Top 10 Underrated Drummers in Rock

Script written by George Pacheco It's time to hit those skins. Welcome to, and today we're counting down our picks for the Top 10 Underrated Drummers in Rock. For this list, we'll be ranking the rock drummers whose status or profile may run comparatively under the radar when placed against some of their contemporaries. Special thanks to our user Georgina Bransfield for suggesting this idea, check out the voting page at WatchMojo.comsuggest/Top+10+most+underrated+drummers

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Top 10 Underrated Drummers in Rock

It's time to hit those skins. Welcome to, and today we're counting down our picks for the Top 10 Underrated Drummers in Rock. 

For this list, we'll be ranking the rock drummers whose status or profile may run comparatively under the radar when placed against some of their contemporaries. We're not commenting as to the superiority of one drummer against another, but rather giving these hard working musicians behind the drum kit a little extra love!

#10: Larry Mullen, Jr.

The music of U2 is often built upon layers; a cohesive construction of melody, composition and style. Sure, the guitar work of The Edge and Bono's instantly recognizable vocals may be the star of U2's show, but it's the confident and restrained drumming of Larry Mullen, Jr. which drives home the show for these rock legends. Experience in his school's marching band laid the groundwork for Mullen's career as a drummer, and served as a major influence towards the strong and propulsive rhythm Mullen would utilize on such classic U2 songs as "New Year's Day," "Pride (In the Name of Love)" and "Sunday Bloody Sunday."

#9: Matt Tong
Bloc Party, Algiers

Matt Tong may be more recent than some of the other drummers on today's list but he nevertheless earns his position as an underrated drummer, thanks to his popular work with the indie band known as Bloc Party. Tong actually parted ways with the band in 2013, but he has continued impressing audiences through his work with Algiers. Matt is known to have a fun and loose groove, borrowing both from dance, pop and house genres while giving each song a firm identity of their own.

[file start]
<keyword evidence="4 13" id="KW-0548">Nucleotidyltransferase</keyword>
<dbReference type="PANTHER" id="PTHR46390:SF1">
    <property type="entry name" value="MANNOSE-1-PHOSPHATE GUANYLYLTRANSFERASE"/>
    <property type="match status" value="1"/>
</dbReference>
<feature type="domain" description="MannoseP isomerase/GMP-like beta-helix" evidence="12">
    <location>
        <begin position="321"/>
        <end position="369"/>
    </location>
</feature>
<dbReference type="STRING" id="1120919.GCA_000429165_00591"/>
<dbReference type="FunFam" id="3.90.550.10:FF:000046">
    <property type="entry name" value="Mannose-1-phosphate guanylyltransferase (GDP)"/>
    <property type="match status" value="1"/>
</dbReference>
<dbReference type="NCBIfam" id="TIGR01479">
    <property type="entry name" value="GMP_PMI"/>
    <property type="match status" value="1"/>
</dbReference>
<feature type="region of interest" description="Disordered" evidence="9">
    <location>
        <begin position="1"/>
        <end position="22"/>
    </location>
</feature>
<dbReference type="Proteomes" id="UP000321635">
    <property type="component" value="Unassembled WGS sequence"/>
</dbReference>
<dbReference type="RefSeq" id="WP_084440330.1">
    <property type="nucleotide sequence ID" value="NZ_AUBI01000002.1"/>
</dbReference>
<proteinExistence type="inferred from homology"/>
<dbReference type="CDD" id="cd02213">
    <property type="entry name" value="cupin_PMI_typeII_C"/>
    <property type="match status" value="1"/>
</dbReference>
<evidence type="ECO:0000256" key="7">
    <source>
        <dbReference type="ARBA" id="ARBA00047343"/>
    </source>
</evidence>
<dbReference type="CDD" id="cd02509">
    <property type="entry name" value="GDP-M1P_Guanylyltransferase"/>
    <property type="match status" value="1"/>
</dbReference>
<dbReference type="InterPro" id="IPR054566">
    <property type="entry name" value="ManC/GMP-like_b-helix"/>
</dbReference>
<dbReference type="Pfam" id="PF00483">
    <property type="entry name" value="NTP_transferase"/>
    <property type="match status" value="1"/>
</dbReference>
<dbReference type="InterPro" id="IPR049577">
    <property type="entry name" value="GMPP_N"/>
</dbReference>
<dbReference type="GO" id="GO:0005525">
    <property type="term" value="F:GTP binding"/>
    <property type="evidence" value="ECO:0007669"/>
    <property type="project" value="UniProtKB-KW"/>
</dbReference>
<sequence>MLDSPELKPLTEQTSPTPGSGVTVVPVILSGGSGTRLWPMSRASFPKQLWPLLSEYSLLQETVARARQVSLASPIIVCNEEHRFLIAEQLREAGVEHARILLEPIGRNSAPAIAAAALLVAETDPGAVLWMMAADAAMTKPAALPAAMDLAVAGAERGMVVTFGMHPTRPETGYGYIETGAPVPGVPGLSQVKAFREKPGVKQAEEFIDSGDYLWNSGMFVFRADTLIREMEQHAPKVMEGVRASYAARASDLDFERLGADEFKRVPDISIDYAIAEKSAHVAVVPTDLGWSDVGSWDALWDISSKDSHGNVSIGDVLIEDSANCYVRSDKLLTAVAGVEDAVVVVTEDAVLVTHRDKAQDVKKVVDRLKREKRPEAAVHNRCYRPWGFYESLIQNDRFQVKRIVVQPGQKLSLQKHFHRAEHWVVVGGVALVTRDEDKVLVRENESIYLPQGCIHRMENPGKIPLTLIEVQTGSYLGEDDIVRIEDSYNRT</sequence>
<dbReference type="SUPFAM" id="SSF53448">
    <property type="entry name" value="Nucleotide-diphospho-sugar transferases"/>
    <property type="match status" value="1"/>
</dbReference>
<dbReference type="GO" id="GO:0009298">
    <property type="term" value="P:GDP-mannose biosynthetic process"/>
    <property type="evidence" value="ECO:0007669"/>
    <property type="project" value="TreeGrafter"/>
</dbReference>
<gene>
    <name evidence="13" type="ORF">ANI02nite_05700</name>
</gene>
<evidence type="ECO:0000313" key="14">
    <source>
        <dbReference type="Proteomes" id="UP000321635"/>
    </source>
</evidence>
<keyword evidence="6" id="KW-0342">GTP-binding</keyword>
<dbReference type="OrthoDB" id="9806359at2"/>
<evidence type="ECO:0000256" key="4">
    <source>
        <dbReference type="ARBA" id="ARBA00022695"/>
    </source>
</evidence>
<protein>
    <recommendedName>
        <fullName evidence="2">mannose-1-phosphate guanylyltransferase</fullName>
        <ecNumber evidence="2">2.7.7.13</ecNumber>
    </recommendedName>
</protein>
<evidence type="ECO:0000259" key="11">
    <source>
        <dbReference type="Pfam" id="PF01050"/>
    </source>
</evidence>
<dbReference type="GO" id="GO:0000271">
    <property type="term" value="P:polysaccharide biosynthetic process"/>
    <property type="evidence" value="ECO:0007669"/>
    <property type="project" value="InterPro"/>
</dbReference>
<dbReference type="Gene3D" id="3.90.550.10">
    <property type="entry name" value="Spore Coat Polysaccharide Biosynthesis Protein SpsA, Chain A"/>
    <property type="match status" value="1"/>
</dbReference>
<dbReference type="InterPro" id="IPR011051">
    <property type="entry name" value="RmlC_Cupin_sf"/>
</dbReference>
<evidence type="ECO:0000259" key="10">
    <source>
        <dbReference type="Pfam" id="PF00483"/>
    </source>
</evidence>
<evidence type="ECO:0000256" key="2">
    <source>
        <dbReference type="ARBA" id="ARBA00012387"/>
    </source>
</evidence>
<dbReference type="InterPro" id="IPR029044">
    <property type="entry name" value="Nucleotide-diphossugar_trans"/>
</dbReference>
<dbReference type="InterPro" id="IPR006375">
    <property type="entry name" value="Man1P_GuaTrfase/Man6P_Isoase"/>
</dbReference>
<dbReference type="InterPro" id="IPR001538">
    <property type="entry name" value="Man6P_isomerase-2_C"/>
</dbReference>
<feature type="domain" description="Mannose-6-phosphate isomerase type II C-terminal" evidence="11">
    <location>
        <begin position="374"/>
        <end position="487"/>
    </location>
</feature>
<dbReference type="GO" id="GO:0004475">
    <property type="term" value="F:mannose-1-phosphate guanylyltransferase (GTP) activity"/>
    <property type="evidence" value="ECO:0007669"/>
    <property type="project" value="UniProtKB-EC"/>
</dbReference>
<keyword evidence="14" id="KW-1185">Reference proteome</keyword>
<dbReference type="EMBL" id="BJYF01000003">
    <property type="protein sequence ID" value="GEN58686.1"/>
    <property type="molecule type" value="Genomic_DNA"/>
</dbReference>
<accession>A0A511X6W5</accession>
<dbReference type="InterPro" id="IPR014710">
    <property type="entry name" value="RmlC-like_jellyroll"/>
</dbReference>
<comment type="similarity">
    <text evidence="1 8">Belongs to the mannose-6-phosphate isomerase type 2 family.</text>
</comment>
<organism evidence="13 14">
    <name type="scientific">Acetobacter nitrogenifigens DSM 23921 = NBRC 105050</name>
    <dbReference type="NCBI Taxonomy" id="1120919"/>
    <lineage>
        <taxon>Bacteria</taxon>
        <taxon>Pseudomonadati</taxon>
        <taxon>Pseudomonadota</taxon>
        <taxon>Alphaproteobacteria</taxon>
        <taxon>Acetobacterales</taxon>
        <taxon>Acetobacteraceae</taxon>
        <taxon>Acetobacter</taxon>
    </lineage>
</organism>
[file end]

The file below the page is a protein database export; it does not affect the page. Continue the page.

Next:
#8: Reni
The Stone Roses 

The Stone Roses gained a massive amount of success and influence when they first broke through from their native Britain in the late 1980s. The band's combination of classic rock heritage and interesting indie influences spoke to both fans and musicians alike, the latter of which paid particular attention to the smart kit work of Stone Roses' singularly-named drummer, Reni. Indeed, Reni's deceptively complex and tight drum performances earned retroactive praise from Oasis founders Noel and Liam Gallagher, who maintained the Roses as a big time influence towards their own musical dreams during the early 90s.

#7: Dominic Howard

Progressive rock lives on within the pioneering spirit of Muse, who first burst forth from their native Devon in 1994. Much of this musical influence can be felt within the powerful drum performances of the band's man behind the kit, Dominic Howard. The skinsman's dedication to the driving rhythms of prog's past, combined with his embracing of modern technology and ideas makes Howard an influential musician in his own right. Whether it's his unique take on spaghetti western soundtrack tunes in "Knights of Cydonia," or sheer chaos of "Stockholm Syndrome," Dominic Howard's place amongst rock's most underrated drummers is solidly secure.

#6: Jon Theodore
The Mars Volta, Queens of the Stone Age

The Texas-based rock band The Mars Volta also have a strong progressive rock spirit burning through their musical hearts, thanks to the number of intensely powerful drummers the band have employed behind the kit. Jon Theodore performed on the band's breakthrough albums Frances the Mute and De-loused in the Crematorium, while Thomas Pridgen saddled up with the band in 2006 prior to their Bedlam in Goliath album. Both drummers were notable for their textured and unique styles, with Theodore eventually going on to join desert rockers Queens of the Stone Age after the release of their 2013 album, ...Like Clockwork.